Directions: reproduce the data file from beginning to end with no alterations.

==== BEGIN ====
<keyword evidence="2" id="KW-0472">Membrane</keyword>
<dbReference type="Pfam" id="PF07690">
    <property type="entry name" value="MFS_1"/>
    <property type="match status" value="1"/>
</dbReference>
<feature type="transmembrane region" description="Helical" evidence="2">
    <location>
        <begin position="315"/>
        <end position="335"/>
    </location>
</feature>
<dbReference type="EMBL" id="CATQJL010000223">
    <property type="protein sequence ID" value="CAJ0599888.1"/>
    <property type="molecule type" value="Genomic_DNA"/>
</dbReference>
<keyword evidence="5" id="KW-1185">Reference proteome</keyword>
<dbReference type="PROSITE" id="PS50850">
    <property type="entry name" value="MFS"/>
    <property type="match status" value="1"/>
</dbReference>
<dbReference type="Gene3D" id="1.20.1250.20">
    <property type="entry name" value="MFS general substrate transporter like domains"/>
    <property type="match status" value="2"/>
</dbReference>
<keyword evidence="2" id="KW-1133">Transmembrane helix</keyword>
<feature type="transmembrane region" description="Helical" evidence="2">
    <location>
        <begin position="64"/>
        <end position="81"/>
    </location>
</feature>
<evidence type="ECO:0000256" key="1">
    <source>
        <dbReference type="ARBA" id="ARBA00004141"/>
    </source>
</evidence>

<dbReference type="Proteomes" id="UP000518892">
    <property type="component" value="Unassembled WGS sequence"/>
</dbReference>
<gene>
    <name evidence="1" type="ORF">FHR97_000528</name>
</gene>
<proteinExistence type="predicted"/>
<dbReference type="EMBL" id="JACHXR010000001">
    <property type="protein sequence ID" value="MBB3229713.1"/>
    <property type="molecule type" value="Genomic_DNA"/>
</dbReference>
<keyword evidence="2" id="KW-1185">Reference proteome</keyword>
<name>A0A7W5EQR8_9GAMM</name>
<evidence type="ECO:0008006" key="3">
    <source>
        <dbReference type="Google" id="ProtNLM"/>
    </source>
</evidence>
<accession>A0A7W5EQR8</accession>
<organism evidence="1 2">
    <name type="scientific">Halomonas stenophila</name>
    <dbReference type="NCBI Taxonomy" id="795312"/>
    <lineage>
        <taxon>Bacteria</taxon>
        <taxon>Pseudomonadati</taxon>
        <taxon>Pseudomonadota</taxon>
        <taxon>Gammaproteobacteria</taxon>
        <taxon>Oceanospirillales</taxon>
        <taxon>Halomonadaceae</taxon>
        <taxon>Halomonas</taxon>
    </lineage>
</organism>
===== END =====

<keyword evidence="2" id="KW-0472">Membrane</keyword>
<dbReference type="Pfam" id="PF07690">
    <property type="entry name" value="MFS_1"/>
    <property type="match status" value="1"/>
</dbReference>
<feature type="transmembrane region" description="Helical" evidence="2">
    <location>
        <begin position="315"/>
        <end position="335"/>
    </location>
</feature>
<dbReference type="EMBL" id="CATQJL010000223">
    <property type="protein sequence ID" value="CAJ0599888.1"/>
    <property type="molecule type" value="Genomic_DNA"/>
</dbReference>
<keyword evidence="5" id="KW-1185">Reference proteome</keyword>
<dbReference type="PROSITE" id="PS50850">
    <property type="entry name" value="MFS"/>
    <property type="match status" value="1"/>
</dbReference>
<dbReference type="Gene3D" id="1.20.1250.20">
    <property type="entry name" value="MFS general substrate transporter like domains"/>
    <property type="match status" value="2"/>
</dbReference>
<keyword evidence="2" id="KW-1133">Transmembrane helix</keyword>
<feature type="transmembrane region" description="Helical" evidence="2">
    <location>
        <begin position="64"/>
        <end position="81"/>
    </location>
</feature>
<evidence type="ECO:0000256" key="1">
    <source>
        <dbReference type="ARBA" id="ARBA00004141"/>
    </source>
</evidence>

<dbReference type="Proteomes" id="UP000518892">
    <property type="component" value="Unassembled WGS sequence"/>
</dbReference>
<gene>
    <name evidence="1" type="ORF">FHR97_000528</name>
</gene>
<proteinExistence type="predicted"/>
<dbReference type="EMBL" id="JACHXR010000001">
    <property type="protein sequence ID" value="MBB3229713.1"/>
    <property type="molecule type" value="Genomic_DNA"/>
</dbReference>
<keyword evidence="2" id="KW-1185">Reference proteome</keyword>
<name>A0A7W5EQR8_9GAMM</name>
<evidence type="ECO:0008006" key="3">
    <source>
        <dbReference type="Google" id="ProtNLM"/>
    </source>
</evidence>
<accession>A0A7W5EQR8</accession>
<organism evidence="1 2">
    <name type="scientific">Halomonas stenophila</name>
    <dbReference type="NCBI Taxonomy" id="795312"/>
    <lineage>
        <taxon>Bacteria</taxon>
        <taxon>Pseudomonadati</taxon>
        <taxon>Pseudomonadota</taxon>
        <taxon>Gammaproteobacteria</taxon>
        <taxon>Oceanospirillales</taxon>
        <taxon>Halomonadaceae</taxon>
        <taxon>Halomonas</taxon>
    </lineage>
</organism>